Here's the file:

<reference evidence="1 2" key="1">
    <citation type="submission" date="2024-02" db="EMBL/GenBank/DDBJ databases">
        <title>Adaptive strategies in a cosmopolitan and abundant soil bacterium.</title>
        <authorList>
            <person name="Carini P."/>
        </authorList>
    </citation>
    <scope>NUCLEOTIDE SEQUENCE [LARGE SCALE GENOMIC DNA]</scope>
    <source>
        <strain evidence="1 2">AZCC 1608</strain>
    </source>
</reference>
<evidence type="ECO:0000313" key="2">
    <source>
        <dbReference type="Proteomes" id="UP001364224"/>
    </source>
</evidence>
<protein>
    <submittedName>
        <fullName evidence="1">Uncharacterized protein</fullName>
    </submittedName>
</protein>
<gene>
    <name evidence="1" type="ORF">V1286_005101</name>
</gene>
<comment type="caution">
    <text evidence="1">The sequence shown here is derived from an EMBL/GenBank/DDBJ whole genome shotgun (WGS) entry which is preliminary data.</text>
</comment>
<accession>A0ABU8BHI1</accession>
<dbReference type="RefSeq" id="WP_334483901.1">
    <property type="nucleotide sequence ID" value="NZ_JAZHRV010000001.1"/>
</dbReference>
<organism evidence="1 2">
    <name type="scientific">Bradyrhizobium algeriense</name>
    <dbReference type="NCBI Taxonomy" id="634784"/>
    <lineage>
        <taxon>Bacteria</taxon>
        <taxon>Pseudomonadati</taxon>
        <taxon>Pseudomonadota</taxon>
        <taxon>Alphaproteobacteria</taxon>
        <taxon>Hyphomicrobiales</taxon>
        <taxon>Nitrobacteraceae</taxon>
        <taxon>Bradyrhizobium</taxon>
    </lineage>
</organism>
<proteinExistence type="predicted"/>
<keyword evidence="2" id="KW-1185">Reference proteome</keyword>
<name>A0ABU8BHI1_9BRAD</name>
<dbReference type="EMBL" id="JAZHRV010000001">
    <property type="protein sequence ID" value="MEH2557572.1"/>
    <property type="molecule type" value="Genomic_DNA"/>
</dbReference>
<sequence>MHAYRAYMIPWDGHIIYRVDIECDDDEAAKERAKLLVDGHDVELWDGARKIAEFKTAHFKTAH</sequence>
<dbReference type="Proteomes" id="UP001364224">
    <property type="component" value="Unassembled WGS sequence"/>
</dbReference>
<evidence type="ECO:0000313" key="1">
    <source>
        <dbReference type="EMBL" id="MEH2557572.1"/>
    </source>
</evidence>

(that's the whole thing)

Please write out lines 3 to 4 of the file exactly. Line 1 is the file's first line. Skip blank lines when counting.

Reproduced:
        <title>Adaptive strategies in a cosmopolitan and abundant soil bacterium.</title>
        <authorList>